Olympian Gwen Berry Turns Her Back During National Anthem, Sparking Heated Debate

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Hammer thrower Gwen Berry’s act of protest by turning away from the flag during the National Anthem at the U.S. Olympic track and field trials has ignited a passionate debate, with some supporting her stance and others saying she shouldn’t represent the country in the summer games.

Berry qualified for her second Olympic Games this year, placing third in the hammer throw. As the medal ceremony got underway Saturday, “The Star-Spangled Banner” played over loudspeakers just as Berry and her two co-medalists were getting their awards. Berry noted that the anthem is usually played at 5:20 p.m. local time, but this time it apparently began at 5:25, right around when the players were being awarded.

Berry, who is a longtime vocal activist, told ESPN she thought the choice was intentional. “I feel like it was a setup, and they did it on purpose… I was pissed, to be honest,” Berry said.

She added, “They said they were going to play it before we walked out, then they played it when we were out there, but I don’t really want to talk about the anthem because that’s not important. The anthem doesn’t speak for me. It never has,” Berry told ESPN.

But a USA Track and Field spokeswoman Susan Hazzard told NBC Bay Area, “The national anthem was scheduled to play at 5:20 p.m. today. We didn’t wait until the athletes were on the podium for the hammer throw awards. The national anthem is played every day according to a previously published schedule.”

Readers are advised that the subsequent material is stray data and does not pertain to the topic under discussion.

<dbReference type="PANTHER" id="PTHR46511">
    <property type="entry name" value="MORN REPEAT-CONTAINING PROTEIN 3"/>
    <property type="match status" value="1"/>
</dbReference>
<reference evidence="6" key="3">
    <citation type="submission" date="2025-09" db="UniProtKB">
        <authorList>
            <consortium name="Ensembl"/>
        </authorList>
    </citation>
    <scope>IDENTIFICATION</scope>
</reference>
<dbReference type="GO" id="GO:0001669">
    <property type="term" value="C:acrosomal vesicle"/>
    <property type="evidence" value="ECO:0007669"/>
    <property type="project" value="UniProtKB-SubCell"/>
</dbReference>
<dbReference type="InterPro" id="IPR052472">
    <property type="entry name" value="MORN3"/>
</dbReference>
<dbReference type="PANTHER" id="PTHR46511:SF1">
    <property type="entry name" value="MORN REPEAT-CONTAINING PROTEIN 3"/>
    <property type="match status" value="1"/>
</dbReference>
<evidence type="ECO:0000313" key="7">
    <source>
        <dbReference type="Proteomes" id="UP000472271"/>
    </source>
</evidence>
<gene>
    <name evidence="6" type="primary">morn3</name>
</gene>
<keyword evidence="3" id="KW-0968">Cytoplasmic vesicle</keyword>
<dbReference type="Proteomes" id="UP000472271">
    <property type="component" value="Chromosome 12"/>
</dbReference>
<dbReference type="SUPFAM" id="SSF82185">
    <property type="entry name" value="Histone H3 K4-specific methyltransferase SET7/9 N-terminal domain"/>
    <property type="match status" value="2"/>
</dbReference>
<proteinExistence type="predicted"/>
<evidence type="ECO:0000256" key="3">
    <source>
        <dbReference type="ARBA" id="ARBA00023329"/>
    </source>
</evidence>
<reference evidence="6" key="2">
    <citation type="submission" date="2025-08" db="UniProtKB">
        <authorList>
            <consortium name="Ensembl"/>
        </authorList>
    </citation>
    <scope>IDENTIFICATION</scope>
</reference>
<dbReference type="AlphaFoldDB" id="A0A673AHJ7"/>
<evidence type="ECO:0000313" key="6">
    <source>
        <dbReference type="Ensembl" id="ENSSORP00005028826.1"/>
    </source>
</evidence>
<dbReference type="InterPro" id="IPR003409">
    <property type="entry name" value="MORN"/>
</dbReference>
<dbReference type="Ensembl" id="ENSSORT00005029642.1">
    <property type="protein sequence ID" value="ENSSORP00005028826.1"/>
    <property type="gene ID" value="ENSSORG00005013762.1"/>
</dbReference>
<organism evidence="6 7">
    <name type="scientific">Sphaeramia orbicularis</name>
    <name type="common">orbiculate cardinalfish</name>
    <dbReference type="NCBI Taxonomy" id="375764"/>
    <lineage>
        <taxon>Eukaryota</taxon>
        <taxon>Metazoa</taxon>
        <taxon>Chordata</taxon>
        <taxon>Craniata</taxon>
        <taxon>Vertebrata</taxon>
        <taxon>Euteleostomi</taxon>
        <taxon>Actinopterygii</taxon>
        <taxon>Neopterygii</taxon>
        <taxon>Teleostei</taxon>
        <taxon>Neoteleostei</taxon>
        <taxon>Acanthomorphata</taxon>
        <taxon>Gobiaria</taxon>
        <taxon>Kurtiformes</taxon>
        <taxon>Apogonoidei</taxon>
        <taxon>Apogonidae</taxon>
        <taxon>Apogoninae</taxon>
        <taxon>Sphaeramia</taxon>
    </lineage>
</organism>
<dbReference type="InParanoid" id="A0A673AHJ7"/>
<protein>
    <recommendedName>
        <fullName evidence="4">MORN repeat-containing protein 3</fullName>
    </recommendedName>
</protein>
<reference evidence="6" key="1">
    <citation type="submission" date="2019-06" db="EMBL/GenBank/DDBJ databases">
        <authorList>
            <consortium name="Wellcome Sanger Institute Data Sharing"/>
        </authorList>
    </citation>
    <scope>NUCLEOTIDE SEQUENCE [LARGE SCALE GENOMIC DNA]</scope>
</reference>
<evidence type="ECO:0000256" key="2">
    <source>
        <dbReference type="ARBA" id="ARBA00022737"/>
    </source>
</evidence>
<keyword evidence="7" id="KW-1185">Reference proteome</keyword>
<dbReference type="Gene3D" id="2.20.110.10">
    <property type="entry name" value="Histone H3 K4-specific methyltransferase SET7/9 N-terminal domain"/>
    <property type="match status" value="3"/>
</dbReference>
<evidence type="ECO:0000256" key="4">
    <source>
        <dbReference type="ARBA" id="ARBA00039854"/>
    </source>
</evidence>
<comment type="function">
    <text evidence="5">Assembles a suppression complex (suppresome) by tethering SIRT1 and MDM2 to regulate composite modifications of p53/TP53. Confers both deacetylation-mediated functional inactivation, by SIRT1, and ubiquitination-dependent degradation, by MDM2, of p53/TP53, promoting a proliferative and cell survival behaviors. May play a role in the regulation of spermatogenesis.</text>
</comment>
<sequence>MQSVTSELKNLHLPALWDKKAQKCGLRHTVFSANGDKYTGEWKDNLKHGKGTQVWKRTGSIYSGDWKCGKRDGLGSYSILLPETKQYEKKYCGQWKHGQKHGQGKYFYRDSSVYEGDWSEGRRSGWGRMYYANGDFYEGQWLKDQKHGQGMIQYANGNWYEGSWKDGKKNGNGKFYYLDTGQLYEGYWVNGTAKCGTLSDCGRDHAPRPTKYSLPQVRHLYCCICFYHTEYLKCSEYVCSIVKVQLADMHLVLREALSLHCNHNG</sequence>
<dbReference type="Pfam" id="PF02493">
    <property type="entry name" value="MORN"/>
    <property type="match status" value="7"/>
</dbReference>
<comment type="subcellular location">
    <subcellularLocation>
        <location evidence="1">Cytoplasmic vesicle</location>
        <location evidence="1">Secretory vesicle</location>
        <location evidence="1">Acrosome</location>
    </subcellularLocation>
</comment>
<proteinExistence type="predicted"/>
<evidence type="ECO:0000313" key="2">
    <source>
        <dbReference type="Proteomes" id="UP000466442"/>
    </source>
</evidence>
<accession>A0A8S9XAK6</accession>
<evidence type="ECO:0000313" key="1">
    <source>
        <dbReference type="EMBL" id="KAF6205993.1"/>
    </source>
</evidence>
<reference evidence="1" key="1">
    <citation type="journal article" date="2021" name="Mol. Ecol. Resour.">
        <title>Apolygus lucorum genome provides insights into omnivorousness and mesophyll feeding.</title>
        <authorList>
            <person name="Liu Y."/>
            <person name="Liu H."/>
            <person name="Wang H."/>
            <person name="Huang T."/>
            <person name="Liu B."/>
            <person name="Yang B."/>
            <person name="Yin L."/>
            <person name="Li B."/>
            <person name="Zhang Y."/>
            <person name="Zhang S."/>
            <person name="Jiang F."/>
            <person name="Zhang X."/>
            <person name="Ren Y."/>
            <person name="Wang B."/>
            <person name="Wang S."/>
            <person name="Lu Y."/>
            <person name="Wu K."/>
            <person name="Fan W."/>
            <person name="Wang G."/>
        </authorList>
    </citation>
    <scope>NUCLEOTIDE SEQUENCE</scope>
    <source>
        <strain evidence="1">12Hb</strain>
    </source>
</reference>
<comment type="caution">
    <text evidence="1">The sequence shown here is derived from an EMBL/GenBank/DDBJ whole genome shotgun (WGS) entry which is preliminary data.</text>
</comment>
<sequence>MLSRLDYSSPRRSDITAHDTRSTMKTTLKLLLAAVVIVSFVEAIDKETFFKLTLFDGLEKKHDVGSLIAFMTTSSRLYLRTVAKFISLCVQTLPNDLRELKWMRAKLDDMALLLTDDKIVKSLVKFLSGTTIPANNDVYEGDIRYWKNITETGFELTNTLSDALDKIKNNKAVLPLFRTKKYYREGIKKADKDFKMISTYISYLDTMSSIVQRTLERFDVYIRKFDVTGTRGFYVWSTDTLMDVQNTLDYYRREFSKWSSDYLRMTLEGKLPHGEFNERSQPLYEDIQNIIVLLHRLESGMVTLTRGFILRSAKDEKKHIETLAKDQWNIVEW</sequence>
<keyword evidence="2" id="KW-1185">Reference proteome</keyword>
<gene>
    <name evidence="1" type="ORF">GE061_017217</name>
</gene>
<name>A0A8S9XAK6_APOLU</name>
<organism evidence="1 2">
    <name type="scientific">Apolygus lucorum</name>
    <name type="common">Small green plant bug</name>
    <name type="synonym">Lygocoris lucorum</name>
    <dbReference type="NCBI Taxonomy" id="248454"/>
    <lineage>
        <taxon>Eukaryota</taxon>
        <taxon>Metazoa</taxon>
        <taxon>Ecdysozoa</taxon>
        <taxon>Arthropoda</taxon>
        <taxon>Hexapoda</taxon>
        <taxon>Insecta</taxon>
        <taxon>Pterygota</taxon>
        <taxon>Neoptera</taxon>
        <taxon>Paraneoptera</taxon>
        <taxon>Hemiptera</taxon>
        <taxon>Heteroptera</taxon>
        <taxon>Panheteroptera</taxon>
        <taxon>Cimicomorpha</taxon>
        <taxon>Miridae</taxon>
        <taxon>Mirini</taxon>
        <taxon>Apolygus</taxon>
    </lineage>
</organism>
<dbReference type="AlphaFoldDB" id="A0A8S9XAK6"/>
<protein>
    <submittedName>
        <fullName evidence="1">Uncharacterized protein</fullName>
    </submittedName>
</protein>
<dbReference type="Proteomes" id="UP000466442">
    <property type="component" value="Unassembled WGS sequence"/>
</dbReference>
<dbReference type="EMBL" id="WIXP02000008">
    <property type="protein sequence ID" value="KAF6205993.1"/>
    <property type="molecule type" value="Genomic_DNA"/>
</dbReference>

Regardless, Berry decided to make a statement on the podium; she turned so she was facing the stands instead of the U.S. flag and put a black t-shirt that read “Activist Athlete” over her head.

Olympic hammer thrower Gwen Berry 'pissed' national anthem was playing https://t.co/HANHvsuFed pic.twitter.com/NGCzpnHACJ

— New York Post (@nypost) June 27, 2021

Berry went on to say she feels that it’s her duty to use her platform as a worldwide athlete to bring awareness to injustices, especially those faced by Black Americans. “My purpose and my mission is bigger than sports,” Berry told ESPN. “I’m here to represent those who died due to systemic racism. That’s the important part. That’s why I’m going. That’s why I’m here today.”

The 31 year-old from St. Louis isn’t a stranger to bringing political activism into sports — she raised her fist in a Black Power salute when on the podium at the Pan America Games in Peru during 2019 to protest injustice in America “and a president who’s making it worse.” This symbolic move wasn’t approved by the USOPC, who said she violated Rule 50 of the International Olympic Committee’s statute that bars athletes from engaging in political demonstrations at events. As a result, Berry was put on probation for a year and lost many sponsors, including Nike. She told the Washington Post on June 21 that Puma recently signed on to sponsor her bid in the 2021 Tokyo Olympics.